The Hotel is known for being the site of the capture of bank robber John Dillinger in 1934. After a series of bank robberies, the Dillinger Gang arrived in Tucson to hide out. On January 22, 1934, a fire started in the basement and spread up to the third floor, where the gang resided under aliases. After the desk clerk contacted them through the switchboard the gang escaped by aerial ladders. On the request of the gang, two firemen retrieved their luggage, identifying who they were. After being transferred to a jail in Crown Point, Indiana, Dillinger escaped again and was eventually shot down in Chicago, Illinois. Source Wikipedia.
Footnote: According to the Bureau of Labor Statistics, the 5K reward for Dillinger in 1934 would be worth $89,935.55 in 2016; the 10K reward $179,879.10; and the 20K reward $359,758.21.
Jeffrey D. Nichols
History Blazer, April 1995
During the 1930s the economies of all of the industrialized nations suffered dramatic declines in production, trade, and employment levels. Already weakened by the human and economic toll of World War I, war debt repayment, and trade imbalances with the United States, foreign nations were confronted in 1930 with the highest tariff barriers in U. S. history. The chief architect of the American protectionist legislation was Utah’s Senator Reed Smoot.
When Smoot entered Congress in 1903 the nation was operating under the Dingley Tariff of 1897, at the time the highest in the nation’s history. Smoot, appointed to the Senate Finance Committee in 1908, quickly became an expert on tariff issues, mastering the complex and arcane tariff schedules on a variety of goods and becoming a firm and unyielding advocate of high duties. The Utahn was particularly concerned throughout his political career with the tariffs on sugar and wool, two major Utah products that competed with imports. While Republicans held power they were able to keep the tariff relatively high. When Democrats took the presidency and both houses of Congress in 1912, tariffs were sharply reduced.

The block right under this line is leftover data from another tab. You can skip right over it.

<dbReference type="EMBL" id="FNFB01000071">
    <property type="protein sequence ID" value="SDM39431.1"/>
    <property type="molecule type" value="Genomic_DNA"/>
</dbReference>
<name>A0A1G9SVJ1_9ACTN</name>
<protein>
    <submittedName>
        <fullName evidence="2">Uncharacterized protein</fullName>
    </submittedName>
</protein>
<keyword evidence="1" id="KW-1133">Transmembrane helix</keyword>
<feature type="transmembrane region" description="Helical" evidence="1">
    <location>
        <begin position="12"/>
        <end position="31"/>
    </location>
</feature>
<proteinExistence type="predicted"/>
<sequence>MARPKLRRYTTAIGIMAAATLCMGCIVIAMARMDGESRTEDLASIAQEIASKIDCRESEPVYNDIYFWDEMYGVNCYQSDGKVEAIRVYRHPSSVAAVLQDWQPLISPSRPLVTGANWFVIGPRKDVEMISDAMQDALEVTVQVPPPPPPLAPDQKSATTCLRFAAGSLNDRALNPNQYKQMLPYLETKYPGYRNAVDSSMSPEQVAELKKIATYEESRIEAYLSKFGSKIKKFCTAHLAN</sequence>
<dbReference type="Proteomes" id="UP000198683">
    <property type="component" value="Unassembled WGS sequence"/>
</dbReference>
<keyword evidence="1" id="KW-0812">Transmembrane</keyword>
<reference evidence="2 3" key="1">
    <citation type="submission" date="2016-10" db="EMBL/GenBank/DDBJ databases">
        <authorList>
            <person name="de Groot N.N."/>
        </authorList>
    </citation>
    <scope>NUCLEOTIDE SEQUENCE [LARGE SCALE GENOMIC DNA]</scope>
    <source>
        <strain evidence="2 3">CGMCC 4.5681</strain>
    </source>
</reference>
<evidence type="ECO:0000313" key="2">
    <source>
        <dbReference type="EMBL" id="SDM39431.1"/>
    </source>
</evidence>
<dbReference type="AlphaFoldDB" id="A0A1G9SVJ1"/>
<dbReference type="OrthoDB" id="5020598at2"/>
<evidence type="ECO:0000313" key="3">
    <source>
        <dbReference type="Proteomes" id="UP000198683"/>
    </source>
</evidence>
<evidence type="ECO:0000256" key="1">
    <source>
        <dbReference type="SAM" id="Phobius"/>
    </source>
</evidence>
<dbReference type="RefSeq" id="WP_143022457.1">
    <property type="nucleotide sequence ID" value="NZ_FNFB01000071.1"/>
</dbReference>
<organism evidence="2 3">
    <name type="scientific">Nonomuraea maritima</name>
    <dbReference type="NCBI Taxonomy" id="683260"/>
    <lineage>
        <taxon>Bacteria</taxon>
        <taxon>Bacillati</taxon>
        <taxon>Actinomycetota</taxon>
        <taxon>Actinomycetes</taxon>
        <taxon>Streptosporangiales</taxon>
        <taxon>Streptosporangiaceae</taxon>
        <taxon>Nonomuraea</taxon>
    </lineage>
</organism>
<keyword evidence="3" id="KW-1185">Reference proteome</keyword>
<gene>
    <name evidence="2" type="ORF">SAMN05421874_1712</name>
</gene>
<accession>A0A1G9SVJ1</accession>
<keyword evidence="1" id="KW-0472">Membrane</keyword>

The return of Republicans to national power in 1920 led to a resumption of protectionist legislation. By now a power in the Senate, Smoot was a close economic adviser to Presidents Harding, Coolidge, and Hoover. In 1923 the Fordney-McCumber Tariff raised rates again, including those on Cuban sugar, a direct competitor with Utah’s beet sugar industry. With Smoot’s ascension to the chairmanship of the Finance Committee even higher rates were assured. In 1930 President Hoover signed the Smoot-Hawley Tariff which boosted average duties on imports to 53 percent, the highest in American history.
In retaliation, some twenty-five nations raised their duties, making American goods more expensive.
Smoot never fully acknowledged the unintended consequences of his legislation. In fact, he argued in the depths of the depression that the rate might not be high enough.
Sources: James B. Allen, “The Great Protectionist: Sen. Reed Smoot of Utah,” Utah Historical Quarterly 45 (1977); Mary Beth Norton et al., A People and a Nation (Boston, 1990). READ MORE
That was yesterday’s news – now let’s see what is happening today.
Does Donald Trump really want to implement a 1930s-style protectionist trade policy? READ MORE
Article by Sam Ro May 29, 2016